You know, most foodstuffs on our tables today are grown using excessive chemicals than recommended, causing environmental, health, and livelihood issues. To tackle this, our government is promoting organic farming, which is a special, environment-friendly way of cultivating food. It is advancing it through schemes like Paramparagat Krishi Vikas Yojana, Mission Organic Value Chain Development for Northeast Region, and National Mission on Natural Farming.

Before the Green Revolution of the 1960s, which was launched to address our growing food demand through high-yielding crops and artificial inputs, our country predominantly practised organic agriculture. Organic farms use natural compost made from plant leftovers or animal waste, like cow dung. They use natural extracts made from various botanical sources, like neem leaves, as insecticides and pesticides. They also practice local farming techniques, like crop rotation, to control weeds and enrich soil nutrition. All these methods make their yield really nutritious and safe to eat. And healthy food means a healthy country!

By the way, you can also muddy your hands at organic farming in your kitchen gardens!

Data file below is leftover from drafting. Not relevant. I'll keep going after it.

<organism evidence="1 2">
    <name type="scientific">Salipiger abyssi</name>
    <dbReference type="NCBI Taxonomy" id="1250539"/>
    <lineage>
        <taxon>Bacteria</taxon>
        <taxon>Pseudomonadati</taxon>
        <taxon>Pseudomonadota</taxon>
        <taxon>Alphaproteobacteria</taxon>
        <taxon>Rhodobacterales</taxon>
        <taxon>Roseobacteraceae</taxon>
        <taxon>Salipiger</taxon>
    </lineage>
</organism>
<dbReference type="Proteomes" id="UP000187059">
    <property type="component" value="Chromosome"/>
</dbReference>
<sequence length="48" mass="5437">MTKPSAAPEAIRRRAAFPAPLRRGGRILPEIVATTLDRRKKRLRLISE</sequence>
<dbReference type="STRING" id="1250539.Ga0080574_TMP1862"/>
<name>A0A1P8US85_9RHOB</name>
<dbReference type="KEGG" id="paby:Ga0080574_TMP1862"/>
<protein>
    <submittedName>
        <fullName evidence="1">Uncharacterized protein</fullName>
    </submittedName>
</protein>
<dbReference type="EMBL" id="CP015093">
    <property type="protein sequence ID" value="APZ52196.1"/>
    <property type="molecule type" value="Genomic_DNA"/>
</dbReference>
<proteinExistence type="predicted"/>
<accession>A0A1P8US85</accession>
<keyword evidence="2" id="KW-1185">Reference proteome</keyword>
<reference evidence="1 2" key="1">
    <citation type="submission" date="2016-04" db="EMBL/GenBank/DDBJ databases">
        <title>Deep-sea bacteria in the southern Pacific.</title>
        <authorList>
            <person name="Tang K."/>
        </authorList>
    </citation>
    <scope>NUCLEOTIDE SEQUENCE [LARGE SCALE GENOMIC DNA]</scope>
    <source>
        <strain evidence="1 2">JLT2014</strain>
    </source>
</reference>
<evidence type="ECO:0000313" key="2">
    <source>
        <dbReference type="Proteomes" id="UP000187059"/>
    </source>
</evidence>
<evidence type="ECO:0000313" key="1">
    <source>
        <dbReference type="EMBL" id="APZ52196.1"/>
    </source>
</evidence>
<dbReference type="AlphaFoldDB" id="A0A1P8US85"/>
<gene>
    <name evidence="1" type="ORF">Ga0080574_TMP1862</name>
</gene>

Organic Benefits

Organic food is like a superhero for our health! When we choose organic, we select food that doesn’t have harmful residues which trigger diseases inside our bodies. Plus, organic fields require less irrigation and fertilization, which makes them cost-effective, eco-friendly, and also climate-friendly. Not only that, by preferring organic food, we also fund the incomes of our poor farmers. Do you know that India ranks ninth in the world in terms of having maximum area under organic cultivation and first in terms of the population of organic farmers? So, opting for organic farming is a win-win situation for us!

Organic Challenges

A major challenge regarding organic food is the lack of public awareness about its benefits. But, now that you have learnt about it, do spread the word about its advantages among your family and friends.

Next, the market for organic food is very limited so it is not economical for farmers to practise it on a large-scale. This also constraints their product’s supply for us. So, now onwards when you go grocery shopping, make sure you shortlist organic veggies and fruits in your basket.

Further, you can also proactively approach any organic farmers nearby and source cereals from them directly. Just as you have family doctors, you can have a family farmer too! In this way, you can support local farmers committed to sustainable food practices and ensure a regular supply of organic produce for your home. Remember: it’s only when you ask for more organic, farmers will grow more organic.

About the Author

Programme Officer, Sustainable Food Systems team, Centre for Science and Environment, New Delhi

Programme Manager, Sustainable Food Systems team, Centre for Science and Environment, New Delhi

Illustrator, Art & Design, Centre for Science and Environment, New Delhi